It is one of my tasks in my life to put most of these aspects into reality.

And generally if someone wants to talk about money he should better use the term "financial independence" instead of "richness".

Charles Dickens definition?

"Annual income twenty pounds, annual expenditure nineteen nineteen six, result happiness. Annual income twenty pounds, annual expenditure twenty pounds ought and six, result misery."

I read an article in the Telegraph a few days ago that said that the entry-level to the (UK) "millionaire" lifestyle now costs 3 million.

I am rich. I have a place to live which I can afford, and which keeps me warm and dry. I have all the food I need, even the luxury of choosing what to eat. I have a car, so I can get around freely on my own. I have an education, so I have a variety of options for employment. I have a job. I have a savings account. I even have health insurance.

I know that many many people struggle because they do not have one or more or any of the above. I have struggles too, but they generally do not relate to a lack of financial resources. So I consider myself rich, and fortunate.

You could also say that someone in a poor country reading this is much richer relatively than us, reading this from a rich country (France in my case!).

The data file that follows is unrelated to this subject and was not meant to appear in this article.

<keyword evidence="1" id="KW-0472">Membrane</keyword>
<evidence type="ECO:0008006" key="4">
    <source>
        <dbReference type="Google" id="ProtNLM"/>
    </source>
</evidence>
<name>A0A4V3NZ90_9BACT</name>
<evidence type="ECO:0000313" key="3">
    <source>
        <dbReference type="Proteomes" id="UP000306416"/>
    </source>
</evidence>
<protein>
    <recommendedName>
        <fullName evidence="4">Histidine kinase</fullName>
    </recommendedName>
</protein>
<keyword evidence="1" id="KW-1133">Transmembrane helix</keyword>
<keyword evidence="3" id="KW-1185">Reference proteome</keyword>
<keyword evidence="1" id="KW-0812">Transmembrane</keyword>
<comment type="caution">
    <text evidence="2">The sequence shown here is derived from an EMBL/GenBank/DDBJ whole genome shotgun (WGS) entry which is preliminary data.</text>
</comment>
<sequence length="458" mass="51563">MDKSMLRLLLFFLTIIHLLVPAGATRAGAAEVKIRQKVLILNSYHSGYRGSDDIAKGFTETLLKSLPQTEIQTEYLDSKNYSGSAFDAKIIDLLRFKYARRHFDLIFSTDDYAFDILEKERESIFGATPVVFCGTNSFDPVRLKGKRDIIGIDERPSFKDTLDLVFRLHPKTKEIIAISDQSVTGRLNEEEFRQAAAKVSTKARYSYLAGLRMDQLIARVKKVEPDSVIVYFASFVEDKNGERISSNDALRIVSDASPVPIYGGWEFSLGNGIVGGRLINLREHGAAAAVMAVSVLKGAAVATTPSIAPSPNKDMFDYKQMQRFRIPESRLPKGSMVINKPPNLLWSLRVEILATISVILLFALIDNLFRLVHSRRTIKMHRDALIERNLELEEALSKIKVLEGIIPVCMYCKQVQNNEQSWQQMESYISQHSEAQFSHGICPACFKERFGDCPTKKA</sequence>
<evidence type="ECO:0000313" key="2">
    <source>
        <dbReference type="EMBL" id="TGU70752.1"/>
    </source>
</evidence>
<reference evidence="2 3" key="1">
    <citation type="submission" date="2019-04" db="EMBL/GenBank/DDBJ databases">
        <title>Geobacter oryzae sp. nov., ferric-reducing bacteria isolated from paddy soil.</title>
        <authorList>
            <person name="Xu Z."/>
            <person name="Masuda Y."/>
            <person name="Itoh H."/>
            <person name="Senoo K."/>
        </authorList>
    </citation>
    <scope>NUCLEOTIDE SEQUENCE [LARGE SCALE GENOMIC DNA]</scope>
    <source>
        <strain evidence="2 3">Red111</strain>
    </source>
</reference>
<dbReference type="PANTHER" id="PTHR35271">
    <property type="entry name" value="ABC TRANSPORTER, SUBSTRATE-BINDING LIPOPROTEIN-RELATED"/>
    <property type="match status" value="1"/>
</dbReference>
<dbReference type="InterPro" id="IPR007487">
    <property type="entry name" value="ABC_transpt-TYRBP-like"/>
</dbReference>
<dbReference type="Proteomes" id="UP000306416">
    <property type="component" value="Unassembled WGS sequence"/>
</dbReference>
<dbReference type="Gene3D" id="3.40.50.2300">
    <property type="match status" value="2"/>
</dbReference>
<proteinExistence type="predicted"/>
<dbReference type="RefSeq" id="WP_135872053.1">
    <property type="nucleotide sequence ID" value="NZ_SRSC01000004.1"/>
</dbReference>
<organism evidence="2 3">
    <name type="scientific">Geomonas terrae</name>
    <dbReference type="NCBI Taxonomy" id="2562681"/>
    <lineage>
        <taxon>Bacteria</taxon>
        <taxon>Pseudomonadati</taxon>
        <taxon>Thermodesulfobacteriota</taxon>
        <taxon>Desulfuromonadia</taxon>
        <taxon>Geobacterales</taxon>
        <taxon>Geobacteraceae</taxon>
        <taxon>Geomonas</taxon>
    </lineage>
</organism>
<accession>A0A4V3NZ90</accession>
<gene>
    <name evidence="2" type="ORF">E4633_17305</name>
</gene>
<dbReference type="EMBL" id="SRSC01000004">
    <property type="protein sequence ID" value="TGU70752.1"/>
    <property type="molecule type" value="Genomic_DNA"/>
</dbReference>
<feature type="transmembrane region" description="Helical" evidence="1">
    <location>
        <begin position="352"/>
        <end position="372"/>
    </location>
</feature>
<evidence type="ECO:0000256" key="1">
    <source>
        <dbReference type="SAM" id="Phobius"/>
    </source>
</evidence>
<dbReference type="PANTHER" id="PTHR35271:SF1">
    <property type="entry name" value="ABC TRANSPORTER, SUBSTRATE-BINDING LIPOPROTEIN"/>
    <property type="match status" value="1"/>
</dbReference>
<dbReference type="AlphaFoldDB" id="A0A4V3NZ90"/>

Comparative feeling of wealth is a great point.

Is the consumption society designed to make us feel poor and unsatisfied?

This is an easy one... Cold hard cash and assets is how you measure wealth. For those that say money can't buy happiness, you may be right (but I doubt it), but then poverty won't have you cracking a smile either. I choose cash and fake a grin if need be.

i have asked several people in rural burkina faso what "rich" meant to them. one said "living in a house made of real bricks, not mud bricks", another "a motorcycle", another "have a job with a salary instead of farming". all answers pointed in one direction: to dispose of money rather than just what you grow - to be able to buy goods, be it for health (medicine or treatment by a doctor), transport (bicycle or motorcycle), education (books and paper for school children) or housing (real bricks, metal blinds as windows).

ps. the joie de vivre in burkina faso is unrivaled compared to industrialized countries. also a form of wealth, i'd say.